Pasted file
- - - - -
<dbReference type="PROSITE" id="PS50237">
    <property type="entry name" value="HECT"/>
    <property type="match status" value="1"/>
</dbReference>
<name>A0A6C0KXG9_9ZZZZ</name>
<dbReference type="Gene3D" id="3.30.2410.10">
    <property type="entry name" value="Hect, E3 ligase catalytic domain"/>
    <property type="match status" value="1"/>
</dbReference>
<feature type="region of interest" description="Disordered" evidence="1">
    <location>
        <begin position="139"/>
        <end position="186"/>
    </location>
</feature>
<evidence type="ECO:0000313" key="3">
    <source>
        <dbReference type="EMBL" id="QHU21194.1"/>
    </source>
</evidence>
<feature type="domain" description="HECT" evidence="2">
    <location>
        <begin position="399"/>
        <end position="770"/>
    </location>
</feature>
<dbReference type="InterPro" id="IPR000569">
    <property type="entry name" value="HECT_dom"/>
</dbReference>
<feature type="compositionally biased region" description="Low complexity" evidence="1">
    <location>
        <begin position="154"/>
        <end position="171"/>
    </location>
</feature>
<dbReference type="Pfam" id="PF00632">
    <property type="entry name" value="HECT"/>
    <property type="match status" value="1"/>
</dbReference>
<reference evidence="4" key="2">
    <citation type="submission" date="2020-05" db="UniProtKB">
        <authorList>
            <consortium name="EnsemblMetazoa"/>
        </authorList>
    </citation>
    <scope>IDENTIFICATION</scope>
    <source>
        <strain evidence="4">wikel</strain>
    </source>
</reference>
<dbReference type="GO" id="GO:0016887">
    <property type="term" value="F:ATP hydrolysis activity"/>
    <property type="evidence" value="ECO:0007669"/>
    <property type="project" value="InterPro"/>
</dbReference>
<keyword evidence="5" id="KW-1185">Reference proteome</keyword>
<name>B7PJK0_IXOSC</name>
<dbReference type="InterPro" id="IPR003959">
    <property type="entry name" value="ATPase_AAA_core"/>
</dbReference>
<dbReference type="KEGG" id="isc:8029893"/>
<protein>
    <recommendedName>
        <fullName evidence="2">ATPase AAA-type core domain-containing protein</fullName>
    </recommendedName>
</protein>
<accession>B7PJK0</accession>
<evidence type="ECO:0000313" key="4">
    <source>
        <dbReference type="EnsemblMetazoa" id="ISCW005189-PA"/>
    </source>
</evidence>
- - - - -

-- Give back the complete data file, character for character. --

<dbReference type="PROSITE" id="PS50237">
    <property type="entry name" value="HECT"/>
    <property type="match status" value="1"/>
</dbReference>
<name>A0A6C0KXG9_9ZZZZ</name>
<dbReference type="Gene3D" id="3.30.2410.10">
    <property type="entry name" value="Hect, E3 ligase catalytic domain"/>
    <property type="match status" value="1"/>
</dbReference>
<feature type="region of interest" description="Disordered" evidence="1">
    <location>
        <begin position="139"/>
        <end position="186"/>
    </location>
</feature>
<evidence type="ECO:0000313" key="3">
    <source>
        <dbReference type="EMBL" id="QHU21194.1"/>
    </source>
</evidence>
<feature type="domain" description="HECT" evidence="2">
    <location>
        <begin position="399"/>
        <end position="770"/>
    </location>
</feature>
<dbReference type="InterPro" id="IPR000569">
    <property type="entry name" value="HECT_dom"/>
</dbReference>
<feature type="compositionally biased region" description="Low complexity" evidence="1">
    <location>
        <begin position="154"/>
        <end position="171"/>
    </location>
</feature>
<dbReference type="Pfam" id="PF00632">
    <property type="entry name" value="HECT"/>
    <property type="match status" value="1"/>
</dbReference>
<reference evidence="4" key="2">
    <citation type="submission" date="2020-05" db="UniProtKB">
        <authorList>
            <consortium name="EnsemblMetazoa"/>
        </authorList>
    </citation>
    <scope>IDENTIFICATION</scope>
    <source>
        <strain evidence="4">wikel</strain>
    </source>
</reference>
<dbReference type="GO" id="GO:0016887">
    <property type="term" value="F:ATP hydrolysis activity"/>
    <property type="evidence" value="ECO:0007669"/>
    <property type="project" value="InterPro"/>
</dbReference>
<keyword evidence="5" id="KW-1185">Reference proteome</keyword>
<name>B7PJK0_IXOSC</name>
<dbReference type="InterPro" id="IPR003959">
    <property type="entry name" value="ATPase_AAA_core"/>
</dbReference>
<dbReference type="KEGG" id="isc:8029893"/>
<protein>
    <recommendedName>
        <fullName evidence="2">ATPase AAA-type core domain-containing protein</fullName>
    </recommendedName>
</protein>
<accession>B7PJK0</accession>
<evidence type="ECO:0000313" key="4">
    <source>
        <dbReference type="EnsemblMetazoa" id="ISCW005189-PA"/>
    </source>
</evidence>